Eskom was forced to implement stage 6 load shedding in December – its worst ever blackout – sending the country into a panic as not many people were aware of what that stage actually meant for them.
Municipalities too, were caught off-guard, with Johannesburg electricity distributor City Power saying at the time that it had no load-shedding schedule for Stage 6.
The year is 2020, and generation and maintenance challenges continue to mount at the state company which generates 96% of South Africa’s electricity.
As a result, all municipalities have been advised to adjust their load shedding schedule up to stage 8, the Buffalo City Municipality said in a statement on Saturday (11 January).
With each stage representing a curtailment of 5% of the national load, stage 8 will equate to 40% of the load being shed, the municipality said.
Under the previous load shedding schedule, four stages were implemented with between 1,000 MW and 4,000 MW of the national load shed – with ‘stage 4’ being the worst possible outcome for South African consumers.
Stage 4 will typically result in consumers being without power for a total of 24 hours spread out over four days, or a total of 48 hours over eight days.
However, Eskom has since revised its schedule to include up to eight different stages, and as much as 8,000 MW shed from the national grid.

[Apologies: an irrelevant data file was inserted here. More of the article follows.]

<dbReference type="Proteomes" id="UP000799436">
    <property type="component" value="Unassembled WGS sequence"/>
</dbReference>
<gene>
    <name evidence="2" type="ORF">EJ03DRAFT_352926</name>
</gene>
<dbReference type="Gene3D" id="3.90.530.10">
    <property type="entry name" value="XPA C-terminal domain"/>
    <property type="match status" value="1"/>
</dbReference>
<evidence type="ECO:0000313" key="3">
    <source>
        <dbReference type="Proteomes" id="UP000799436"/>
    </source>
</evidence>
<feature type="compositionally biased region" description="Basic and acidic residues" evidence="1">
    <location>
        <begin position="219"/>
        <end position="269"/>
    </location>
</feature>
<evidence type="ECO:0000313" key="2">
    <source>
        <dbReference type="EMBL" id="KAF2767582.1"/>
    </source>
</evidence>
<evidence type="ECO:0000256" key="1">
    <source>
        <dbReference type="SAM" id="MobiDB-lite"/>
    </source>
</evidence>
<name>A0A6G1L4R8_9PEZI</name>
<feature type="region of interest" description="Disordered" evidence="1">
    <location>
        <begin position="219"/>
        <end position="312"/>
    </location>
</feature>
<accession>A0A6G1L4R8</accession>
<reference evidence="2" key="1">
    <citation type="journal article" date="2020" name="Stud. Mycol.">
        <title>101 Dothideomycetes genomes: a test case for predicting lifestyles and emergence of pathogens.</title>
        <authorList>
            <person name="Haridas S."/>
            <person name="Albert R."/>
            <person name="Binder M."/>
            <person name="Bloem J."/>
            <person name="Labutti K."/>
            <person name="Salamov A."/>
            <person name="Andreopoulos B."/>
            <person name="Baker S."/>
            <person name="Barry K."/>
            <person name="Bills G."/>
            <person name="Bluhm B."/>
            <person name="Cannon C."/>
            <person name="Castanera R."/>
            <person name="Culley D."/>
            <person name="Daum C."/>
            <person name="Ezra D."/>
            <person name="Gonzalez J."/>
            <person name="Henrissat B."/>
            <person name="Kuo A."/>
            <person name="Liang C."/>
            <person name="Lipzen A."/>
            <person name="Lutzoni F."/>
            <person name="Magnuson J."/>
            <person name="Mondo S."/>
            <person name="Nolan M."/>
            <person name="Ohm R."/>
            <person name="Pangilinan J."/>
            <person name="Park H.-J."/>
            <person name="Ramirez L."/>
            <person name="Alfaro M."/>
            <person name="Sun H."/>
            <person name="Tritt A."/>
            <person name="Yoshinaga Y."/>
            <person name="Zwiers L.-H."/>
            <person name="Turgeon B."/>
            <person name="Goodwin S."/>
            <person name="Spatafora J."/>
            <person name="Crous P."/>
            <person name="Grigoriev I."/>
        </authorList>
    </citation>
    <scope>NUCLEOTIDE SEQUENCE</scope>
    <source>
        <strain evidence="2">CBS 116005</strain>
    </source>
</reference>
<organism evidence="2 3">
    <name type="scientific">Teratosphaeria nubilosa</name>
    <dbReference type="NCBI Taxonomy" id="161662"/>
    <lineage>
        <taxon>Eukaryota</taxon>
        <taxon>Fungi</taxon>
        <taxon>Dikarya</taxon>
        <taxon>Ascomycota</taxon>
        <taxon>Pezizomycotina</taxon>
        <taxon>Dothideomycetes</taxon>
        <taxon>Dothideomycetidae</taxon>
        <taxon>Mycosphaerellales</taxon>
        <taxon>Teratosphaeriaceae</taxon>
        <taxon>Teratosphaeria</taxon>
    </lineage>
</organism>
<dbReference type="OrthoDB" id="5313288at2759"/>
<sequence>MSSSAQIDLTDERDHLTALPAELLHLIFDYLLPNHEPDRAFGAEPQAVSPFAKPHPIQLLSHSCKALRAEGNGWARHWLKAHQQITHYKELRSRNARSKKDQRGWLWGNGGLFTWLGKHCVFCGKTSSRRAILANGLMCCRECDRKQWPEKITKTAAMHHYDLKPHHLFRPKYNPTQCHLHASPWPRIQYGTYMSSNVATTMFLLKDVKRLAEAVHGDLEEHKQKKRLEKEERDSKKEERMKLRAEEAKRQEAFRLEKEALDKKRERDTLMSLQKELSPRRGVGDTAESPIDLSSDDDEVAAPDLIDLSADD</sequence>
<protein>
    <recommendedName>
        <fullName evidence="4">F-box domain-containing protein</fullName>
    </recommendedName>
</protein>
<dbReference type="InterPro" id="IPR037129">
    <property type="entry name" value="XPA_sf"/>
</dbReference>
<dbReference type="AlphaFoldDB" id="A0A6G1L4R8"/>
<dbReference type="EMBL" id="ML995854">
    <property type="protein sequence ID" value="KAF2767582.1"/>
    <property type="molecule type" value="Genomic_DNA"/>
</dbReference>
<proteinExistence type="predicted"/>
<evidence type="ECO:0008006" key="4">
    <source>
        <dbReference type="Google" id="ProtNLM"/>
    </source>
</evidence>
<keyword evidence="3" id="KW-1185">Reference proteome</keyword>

During stage 8 load shedding, consumers could be without power for 48 hours over four days, or 96 hours in eight days.
Prepare for the worst
As municipalities prepare for the logistics of stage 8 load shedding, an energy expert warned that South Africans should prepare for the worst – regular stage 6 load-shedding, and 10-hour daily blackouts.
EE Business Intelligence MD Chris Yelland said Eskom’s declining energy availability factor (EAF) is a cause for serious concern.
The energy availability factor shows the percentage of Eskom’s generation capacity which is available, taking into account planned maintenance and unplanned breakdowns.
Yelland said the EAF data for 2019 paints a grim picture of ageing, under-maintained, and stressed power plants.
“The EAF for the full 2019 calendar year has hit a new record low of 67%, compared to the EAF of 72% for the 2018 calendar year,” said Yelland.
He added that the EAF for week 50 and week 51 of 2019 also hit record all-time lows of 59.7% and 58.0% respectively.
Citing an ageing fleet that requires higher levels of maintenance, Eskom has warned that the power system remains vulnerable and volatile, adding that getting back to stability will take some time.